Self-Storage's Surging Profile

Rising rents, high occupancy and attractive returns on investment are sparking a healthy development pipeline. An estimated 600-plus new facilities are on track to come on line in 2016. New players are entering the sector, and existing developers are expanding their pipelines. Also of note is the hyper-local nature of self-storage markets. The typical trade area is no more than 3 to 5 miles, and developers are seeking higher risk-adjusted returns than are often available in conventional asset categories like office and multi-family.

Further, as the capitalization of opportunities tends to be relatively small, often too small for institutional debt and equity investors, cap rates remain in the 5 percent to 6 percent range. Further compression is possible for portfolios that reach sufficient scale. The trend of increased investment shows no signs of slowing as developers look to enter the market with multiple projects to capitalize.

Debt Strategies

Historically, local, regional and national banks have dominated the development and bridge loan opportunities for self-storage assets; CMBS has taken a large market share of non-recourse permanent opportunities. Debt funds, which often offer interest rates 200 to 400 basis points wider than those provided by banks, have recently started to win some of this shorter-term business, as borrowers try to steer clear of personal guaranties and maximize leverage to as much as 75 percent to 85 percent of cost.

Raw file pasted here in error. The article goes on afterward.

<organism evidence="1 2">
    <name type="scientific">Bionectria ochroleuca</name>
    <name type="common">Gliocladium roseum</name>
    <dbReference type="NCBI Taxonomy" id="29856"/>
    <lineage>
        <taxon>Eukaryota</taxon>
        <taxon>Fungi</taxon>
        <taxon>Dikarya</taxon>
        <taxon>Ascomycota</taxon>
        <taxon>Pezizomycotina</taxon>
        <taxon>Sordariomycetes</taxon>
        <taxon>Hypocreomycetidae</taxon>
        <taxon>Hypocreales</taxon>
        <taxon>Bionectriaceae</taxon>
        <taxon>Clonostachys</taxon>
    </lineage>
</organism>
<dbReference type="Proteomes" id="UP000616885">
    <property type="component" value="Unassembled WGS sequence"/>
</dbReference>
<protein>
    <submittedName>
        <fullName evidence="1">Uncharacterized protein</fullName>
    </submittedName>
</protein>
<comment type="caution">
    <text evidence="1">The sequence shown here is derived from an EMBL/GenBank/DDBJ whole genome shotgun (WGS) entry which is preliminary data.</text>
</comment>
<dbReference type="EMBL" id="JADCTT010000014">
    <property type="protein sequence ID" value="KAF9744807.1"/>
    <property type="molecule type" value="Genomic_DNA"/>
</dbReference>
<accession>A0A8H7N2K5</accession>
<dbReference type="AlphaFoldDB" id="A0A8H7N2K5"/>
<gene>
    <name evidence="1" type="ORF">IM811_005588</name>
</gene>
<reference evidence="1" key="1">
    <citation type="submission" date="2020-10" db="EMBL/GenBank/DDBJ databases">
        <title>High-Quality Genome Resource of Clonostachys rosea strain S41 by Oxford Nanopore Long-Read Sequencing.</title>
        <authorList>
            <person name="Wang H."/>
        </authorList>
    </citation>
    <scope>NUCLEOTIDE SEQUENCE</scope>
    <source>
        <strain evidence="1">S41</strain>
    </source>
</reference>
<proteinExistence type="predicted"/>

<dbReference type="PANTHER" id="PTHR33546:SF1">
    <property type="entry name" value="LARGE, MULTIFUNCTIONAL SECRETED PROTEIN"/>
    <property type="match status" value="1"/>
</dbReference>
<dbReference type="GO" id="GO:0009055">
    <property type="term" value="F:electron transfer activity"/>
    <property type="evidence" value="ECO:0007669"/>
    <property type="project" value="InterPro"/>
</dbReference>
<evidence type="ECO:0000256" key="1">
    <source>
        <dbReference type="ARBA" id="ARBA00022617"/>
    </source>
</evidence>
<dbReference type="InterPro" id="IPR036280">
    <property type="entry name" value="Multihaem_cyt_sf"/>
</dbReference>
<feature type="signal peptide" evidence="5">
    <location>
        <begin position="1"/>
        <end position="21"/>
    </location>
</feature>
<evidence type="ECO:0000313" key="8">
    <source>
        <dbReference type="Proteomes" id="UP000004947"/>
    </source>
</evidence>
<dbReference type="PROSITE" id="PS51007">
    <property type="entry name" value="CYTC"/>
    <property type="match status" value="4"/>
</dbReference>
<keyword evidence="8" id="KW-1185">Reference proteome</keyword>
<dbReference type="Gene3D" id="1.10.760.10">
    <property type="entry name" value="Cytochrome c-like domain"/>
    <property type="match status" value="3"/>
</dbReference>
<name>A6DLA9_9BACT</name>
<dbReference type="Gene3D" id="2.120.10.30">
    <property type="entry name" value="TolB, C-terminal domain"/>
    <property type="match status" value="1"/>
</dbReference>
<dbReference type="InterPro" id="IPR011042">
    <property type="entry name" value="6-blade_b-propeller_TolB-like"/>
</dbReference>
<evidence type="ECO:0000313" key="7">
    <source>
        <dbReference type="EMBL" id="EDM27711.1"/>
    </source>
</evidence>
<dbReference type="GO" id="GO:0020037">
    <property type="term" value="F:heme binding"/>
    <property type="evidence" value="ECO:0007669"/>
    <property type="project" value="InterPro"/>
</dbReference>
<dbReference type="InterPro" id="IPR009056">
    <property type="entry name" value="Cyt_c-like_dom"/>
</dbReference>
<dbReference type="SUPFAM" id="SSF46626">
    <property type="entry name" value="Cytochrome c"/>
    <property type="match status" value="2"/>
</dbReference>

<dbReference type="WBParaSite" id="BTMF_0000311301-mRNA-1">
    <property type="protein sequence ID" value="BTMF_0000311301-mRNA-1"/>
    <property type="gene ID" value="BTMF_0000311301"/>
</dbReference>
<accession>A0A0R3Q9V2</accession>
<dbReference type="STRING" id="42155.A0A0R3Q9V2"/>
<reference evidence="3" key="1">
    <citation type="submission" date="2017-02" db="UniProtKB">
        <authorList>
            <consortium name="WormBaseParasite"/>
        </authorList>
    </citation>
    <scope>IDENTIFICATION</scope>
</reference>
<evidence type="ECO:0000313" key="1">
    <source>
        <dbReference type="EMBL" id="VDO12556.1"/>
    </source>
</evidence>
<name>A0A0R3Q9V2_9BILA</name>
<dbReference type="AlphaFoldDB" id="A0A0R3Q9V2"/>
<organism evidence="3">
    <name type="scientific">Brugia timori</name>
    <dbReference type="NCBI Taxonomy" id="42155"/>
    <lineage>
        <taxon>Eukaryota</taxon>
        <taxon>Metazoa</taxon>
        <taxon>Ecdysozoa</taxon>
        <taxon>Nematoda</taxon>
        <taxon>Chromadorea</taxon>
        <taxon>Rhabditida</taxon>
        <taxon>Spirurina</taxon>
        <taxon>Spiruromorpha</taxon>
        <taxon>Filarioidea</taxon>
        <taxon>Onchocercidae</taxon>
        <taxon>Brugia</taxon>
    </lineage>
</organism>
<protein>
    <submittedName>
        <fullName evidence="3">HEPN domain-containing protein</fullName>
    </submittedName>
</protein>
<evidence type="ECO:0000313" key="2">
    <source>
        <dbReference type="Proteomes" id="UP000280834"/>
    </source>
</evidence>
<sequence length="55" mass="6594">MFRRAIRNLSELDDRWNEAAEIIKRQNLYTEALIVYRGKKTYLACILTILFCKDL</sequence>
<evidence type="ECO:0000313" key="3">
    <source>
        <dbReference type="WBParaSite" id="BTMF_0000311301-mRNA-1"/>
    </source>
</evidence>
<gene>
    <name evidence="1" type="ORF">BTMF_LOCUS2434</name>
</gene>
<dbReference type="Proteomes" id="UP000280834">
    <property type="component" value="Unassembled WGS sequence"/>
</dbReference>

Similarly, life insurance companies--which generally cap loan-to-value ratios for self-storage facilities at 65 percent--are maintaining an increased appetite for permanent non-recourse loans for stabilized self-storage facilities. Life companies generally offer more attractive interest rates, more prepayment flexibility, and easier, lower-cost closings than their CMBS counterparts. Ten-year CMBS loans might offer 4.5 percent to 5 percent interest and a 70 percent to 75 percent LTV. For a comparable deal, a life company might offer a 3.75 percent to 4.25 percent rate a slightly lower leverage point.